Multistability and self-organization in disordered SQUID metamaterials

 
 
Planar arrays of magnetoinductively coupled rf SQUIDs (Superconducting QUantum Interference Devices) belong to the emergent class of superconducting metamaterials that encompass the Josephson effect. These SQUID-based metamaterials acquire their electromagnetic properties from the resonant  haracteristics of their constitutive elements, i.e., the individual rf SQUIDs. In its simplest version, an rf SQUID consists of a superconducting ring interrupted by a Josephson junction. We investigate numerically the response of a  wo-dimensional rf SQUID metamaterial with respect to the driving frequency of an externally applied alternating magnetic field in the presence of disorder arising from critical current fluctuations of the Josephson elements; in  ffect, the resonance frequencies of individual SQUIDs are distributed randomly around a mean value. Bistability is observed in the current amplitude–frequency curves both in ordered and disordered SQUID metamaterials; moreover, bistability is favored by disorder through the improvement of synchronization between SQUID oscillators. Relatively weak disorder widens significantly the bistability region by helping the system to self-organize and  eads to nearly homogeneous states that change smoothly with varying driving frequency. Also, the total current of the metamaterial is enhanced, compared with that of uncoupled SQUIDs, through the synergetic action of coupling and synchronization. The existence of simultaneously stable states that provide either high or low total current, allows the metamaterial to exhibit different magnetic responses that correspond to different values of the  ffective magnetic permeability. At low power of the incident field, high current amplitude states exhibit extreme diamagnetic properties corresponding to negative magnetic permeability in a narrow frequency interval.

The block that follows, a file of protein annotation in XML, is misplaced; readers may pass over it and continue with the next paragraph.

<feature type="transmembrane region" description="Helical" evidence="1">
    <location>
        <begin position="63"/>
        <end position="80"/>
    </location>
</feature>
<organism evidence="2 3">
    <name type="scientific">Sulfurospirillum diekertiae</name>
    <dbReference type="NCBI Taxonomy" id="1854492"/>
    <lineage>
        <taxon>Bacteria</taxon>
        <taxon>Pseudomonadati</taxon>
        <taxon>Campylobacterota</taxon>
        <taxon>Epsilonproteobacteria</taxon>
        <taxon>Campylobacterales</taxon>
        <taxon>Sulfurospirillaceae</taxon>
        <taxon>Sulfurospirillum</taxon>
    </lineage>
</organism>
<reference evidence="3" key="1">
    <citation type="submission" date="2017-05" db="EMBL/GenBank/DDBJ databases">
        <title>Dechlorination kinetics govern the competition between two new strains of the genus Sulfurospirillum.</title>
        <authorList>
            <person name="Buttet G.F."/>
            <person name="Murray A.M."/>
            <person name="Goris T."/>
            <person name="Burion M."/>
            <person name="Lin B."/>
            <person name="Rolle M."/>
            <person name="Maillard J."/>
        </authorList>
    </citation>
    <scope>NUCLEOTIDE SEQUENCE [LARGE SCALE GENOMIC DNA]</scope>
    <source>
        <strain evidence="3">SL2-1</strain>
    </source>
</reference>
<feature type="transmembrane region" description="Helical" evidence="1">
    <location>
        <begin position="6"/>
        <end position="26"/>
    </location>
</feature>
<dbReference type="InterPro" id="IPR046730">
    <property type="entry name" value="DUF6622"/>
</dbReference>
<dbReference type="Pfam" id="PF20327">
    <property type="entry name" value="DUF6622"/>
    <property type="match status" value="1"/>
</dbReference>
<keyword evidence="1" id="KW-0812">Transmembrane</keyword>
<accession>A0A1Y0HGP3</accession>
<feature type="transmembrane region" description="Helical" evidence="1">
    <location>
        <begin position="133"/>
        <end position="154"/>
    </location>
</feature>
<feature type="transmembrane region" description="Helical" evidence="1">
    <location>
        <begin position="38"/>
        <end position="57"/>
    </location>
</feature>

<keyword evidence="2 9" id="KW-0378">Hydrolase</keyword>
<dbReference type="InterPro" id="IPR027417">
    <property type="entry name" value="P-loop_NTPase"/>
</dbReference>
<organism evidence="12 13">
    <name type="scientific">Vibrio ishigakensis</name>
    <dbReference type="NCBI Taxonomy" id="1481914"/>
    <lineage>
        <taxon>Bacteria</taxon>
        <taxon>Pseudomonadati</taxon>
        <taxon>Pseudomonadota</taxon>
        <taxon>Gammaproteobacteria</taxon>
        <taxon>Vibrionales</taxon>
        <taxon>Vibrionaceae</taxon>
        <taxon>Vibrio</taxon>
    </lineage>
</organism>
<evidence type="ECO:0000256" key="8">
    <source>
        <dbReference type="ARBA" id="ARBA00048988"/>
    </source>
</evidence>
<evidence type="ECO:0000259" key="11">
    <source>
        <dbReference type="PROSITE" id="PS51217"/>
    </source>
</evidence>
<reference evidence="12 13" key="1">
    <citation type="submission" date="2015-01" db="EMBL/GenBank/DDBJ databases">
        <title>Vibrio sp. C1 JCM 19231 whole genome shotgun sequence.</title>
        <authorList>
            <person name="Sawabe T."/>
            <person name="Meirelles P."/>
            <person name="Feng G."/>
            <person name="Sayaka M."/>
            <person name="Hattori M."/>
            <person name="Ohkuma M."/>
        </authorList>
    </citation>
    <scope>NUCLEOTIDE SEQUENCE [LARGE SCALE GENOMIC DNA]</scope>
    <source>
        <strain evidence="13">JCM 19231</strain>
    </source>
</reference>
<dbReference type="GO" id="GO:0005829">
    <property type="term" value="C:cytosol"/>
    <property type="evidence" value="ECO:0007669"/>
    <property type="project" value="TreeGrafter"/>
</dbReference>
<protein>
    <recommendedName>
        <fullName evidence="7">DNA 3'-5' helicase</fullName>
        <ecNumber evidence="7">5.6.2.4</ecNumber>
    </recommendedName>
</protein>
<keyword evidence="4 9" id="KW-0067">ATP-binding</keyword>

Multistability and self-organization in disordered SQUID metamaterials